My Purgatory: Cross Country

February 17, 2012
By Anonymous

Lying in bed looking at the ceiling, my mind travels through every possible thought as I wait for my eyes to close. They refuse to shut. By this time tomorrow, I would take on one of the most life-changing events in my high school career: the Louisiana State Cross Country race. Done, that's all I could hope for. The anguish that led to this event had been brutal. At the beginning of the season, I knew what I wanted: to train hard enough to run in the state meet. I had made the top seven of my team, but now it was time to finally seek out my best. I dreaded this weekend and kept my focus the whole time knowing I could celebrate once it was over. The four hour bus ride to Natchitoches, the team dinner with gifts, and the late night henna tattoos inside our rooms were fun times; nevertheless, every time I put on a smile, I hid a unnerving feeling that I would break from the stress. I was stronger than that, I told myself, and I shut my eyes to sleep.

I just woke from the perfect amount of sleep when my roommates, Ashleigh and Margaret, started waking up. Looking over at Margaret, I noticed she wore one of my favorite t-shirts to sleep. It read in bold letters, 'My sport is your sport's punishment.' It was true. My friends back at home grew tired of me harassing them with facts about cross country being part science, part psychology, and part art. Claiming that it was the best sport my high school had to offer, I was able to get some friends interested for a brief period until they went out and tried running two miles in the blazing sun. That was when they would look at me accusingly and called me crazy. I would just smile because I knew running was difficult. Running is the worst pain my body endures, especially in a race where you have one whole mile left and your muscles tense up to the point of petrification. If it were an easy sport, then everyone would do it. Nevertheless, my mind snaps back to reality as the three of us scurry to get ready to walk the course. It is around seven o'clock in the morning when the varsity team meets downstairs.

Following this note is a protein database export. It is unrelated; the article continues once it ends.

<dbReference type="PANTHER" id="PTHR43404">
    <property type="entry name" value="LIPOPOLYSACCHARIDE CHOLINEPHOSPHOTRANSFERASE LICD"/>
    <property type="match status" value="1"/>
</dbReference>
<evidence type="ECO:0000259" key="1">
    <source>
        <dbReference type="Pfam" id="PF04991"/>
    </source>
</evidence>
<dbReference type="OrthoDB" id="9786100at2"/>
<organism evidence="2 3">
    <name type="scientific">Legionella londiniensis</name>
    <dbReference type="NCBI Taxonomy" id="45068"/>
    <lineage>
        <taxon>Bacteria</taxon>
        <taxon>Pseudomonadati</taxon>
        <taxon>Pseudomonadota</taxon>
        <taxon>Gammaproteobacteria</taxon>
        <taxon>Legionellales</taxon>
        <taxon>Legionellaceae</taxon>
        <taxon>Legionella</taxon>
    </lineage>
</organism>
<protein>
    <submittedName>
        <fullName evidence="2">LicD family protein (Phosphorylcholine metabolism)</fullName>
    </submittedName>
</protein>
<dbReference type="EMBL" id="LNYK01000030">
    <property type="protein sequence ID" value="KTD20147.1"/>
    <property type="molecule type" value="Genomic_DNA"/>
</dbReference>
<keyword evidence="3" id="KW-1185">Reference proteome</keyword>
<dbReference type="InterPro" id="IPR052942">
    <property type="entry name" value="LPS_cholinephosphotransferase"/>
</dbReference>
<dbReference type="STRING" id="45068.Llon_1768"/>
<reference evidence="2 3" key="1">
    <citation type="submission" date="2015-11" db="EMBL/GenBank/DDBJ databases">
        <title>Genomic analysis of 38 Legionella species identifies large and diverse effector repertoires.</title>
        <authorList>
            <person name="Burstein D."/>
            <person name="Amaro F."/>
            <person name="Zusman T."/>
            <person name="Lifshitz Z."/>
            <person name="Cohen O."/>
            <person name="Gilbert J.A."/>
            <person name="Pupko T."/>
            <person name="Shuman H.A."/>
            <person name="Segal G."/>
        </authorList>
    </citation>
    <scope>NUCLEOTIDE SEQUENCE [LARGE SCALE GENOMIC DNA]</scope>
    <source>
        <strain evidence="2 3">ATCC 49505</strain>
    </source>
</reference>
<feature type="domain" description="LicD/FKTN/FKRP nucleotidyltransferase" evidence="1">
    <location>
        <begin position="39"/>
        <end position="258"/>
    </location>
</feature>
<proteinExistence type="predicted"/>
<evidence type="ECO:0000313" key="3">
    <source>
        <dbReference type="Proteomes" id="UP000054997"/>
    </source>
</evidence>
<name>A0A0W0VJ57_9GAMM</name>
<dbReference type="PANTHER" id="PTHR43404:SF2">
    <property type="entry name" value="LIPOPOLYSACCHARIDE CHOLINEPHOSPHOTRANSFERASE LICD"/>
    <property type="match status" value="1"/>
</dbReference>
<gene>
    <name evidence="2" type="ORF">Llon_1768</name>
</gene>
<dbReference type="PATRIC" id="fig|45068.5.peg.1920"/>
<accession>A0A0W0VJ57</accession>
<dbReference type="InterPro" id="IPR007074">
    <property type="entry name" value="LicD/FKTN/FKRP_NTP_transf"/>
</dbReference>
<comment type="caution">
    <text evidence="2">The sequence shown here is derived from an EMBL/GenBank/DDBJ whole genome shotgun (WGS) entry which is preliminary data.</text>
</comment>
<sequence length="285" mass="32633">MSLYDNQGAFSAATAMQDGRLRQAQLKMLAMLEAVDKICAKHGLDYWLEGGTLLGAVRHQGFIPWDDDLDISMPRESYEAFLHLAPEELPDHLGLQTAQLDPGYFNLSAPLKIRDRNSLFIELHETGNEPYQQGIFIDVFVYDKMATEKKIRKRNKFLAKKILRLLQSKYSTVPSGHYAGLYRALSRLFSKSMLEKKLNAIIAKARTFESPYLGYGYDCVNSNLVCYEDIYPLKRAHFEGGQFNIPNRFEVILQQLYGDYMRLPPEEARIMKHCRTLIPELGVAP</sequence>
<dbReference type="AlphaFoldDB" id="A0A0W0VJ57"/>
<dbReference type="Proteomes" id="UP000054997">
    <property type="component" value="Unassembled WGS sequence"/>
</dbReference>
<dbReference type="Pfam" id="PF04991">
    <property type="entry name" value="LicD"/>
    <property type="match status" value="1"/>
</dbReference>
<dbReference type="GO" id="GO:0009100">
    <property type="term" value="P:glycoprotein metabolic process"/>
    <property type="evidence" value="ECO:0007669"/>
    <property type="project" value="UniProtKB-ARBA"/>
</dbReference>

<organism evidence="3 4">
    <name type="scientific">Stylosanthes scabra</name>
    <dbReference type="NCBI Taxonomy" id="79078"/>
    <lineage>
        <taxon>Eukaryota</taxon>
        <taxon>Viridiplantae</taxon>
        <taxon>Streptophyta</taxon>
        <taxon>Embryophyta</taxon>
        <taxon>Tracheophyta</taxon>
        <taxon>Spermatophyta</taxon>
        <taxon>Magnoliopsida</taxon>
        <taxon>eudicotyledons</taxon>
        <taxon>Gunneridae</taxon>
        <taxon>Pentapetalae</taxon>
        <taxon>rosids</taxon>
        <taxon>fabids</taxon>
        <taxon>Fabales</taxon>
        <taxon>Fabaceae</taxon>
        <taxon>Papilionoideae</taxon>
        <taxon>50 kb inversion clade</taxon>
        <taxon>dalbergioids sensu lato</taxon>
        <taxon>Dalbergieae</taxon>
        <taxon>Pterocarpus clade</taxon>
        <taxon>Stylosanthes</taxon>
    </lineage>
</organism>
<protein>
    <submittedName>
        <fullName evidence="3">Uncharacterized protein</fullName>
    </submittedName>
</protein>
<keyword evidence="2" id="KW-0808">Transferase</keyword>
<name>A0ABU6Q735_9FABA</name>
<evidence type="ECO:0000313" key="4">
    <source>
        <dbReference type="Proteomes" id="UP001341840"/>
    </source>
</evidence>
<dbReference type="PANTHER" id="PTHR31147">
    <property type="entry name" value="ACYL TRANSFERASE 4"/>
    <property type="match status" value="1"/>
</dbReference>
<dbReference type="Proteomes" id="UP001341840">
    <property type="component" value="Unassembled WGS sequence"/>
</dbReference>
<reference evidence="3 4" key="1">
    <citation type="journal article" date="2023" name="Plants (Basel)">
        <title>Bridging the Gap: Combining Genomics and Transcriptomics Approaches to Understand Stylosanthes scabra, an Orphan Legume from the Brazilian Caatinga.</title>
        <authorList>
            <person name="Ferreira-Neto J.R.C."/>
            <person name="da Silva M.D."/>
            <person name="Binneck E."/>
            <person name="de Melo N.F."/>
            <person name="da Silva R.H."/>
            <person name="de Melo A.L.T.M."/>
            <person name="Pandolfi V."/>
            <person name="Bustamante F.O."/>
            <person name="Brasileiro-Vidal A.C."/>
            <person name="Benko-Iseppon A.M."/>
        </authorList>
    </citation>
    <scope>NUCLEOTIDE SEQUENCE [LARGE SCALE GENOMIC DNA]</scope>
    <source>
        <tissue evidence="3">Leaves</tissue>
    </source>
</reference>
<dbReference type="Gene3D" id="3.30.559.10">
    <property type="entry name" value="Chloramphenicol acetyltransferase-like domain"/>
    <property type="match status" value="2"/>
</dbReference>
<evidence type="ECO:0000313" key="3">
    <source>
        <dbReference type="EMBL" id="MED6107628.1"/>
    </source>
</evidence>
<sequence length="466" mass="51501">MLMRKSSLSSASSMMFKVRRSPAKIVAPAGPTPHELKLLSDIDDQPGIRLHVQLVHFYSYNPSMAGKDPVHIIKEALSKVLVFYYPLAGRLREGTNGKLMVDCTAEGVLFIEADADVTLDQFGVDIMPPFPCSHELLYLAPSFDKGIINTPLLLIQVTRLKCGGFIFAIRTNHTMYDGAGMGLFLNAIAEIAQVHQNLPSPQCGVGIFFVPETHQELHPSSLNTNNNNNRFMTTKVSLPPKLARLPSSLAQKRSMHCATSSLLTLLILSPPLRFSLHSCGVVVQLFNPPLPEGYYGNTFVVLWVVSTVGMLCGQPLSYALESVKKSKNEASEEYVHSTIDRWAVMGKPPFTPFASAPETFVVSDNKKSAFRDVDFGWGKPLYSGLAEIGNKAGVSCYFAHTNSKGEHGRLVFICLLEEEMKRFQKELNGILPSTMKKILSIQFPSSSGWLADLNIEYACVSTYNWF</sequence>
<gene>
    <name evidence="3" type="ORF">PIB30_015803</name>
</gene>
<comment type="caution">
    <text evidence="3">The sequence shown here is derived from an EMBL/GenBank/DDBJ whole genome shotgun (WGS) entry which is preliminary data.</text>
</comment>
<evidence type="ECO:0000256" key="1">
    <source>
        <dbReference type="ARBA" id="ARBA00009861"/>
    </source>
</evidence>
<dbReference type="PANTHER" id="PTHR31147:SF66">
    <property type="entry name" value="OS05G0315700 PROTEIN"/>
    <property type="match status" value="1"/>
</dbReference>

We get off the loaded bus in an empty parking lot of Northwestern University and I take in a huge breath of air. The weather is muggy and humid; however, Coach Pool promised it would change to slightly sunny skies by the time of the race. Once our tennis shoes set foot on the course, energy raced through our bodies like an adrenaline shot. The yellow field was filled with damp grass embedded with drops of morning dew; the vision before me was so simple and untouched. During the season we trained long, hard hours in weather varying from 99 degree heat or below freezing in the winter. However, that particular morning, the field was at peace. The blazing sun had barely had enough time to rise before our elite team began to walk the course, strategically planning out our run and visualizing the intense pain we would undergo in just a couple of hours. Coach Pool saw our somber faces and laughed telling us to chill out right now and have fun. Fun was the last thing on my mind at that second. How could I seem to have fun when I had all this pressure resting on me from my coach, my parents, my team, and myself? Our team had been the first out there that morning, but now we were headed back to the hotel for breakfast and packing.

Once the entire team was out of the overnight hotel and on our way to the course for the last time, I'm almost positive I began to compulsively shake. After getting pumped up from music , stretches, and a motivational speech by Coach Pool, the seven of us trotted to our starting box saved by the freshmen. "They have no idea what's about to happen; no idea what I am about to endure," I think to myself. Coach stood next to me monitoring my every twitch and sudden movement. Laughing, he told me to relax but at the same time he gave me a look that read, "This is your last race. Leave it out on that course and do your best!" He was right, of course. This was it; I had worked my butt off to be at this race and no matter how much I wanted to fake sick to avoid it last night, there was no backing out now. I knew that I owed it to my team and coach to show the younger teammates what it meant to be part of my school's Cross Country program.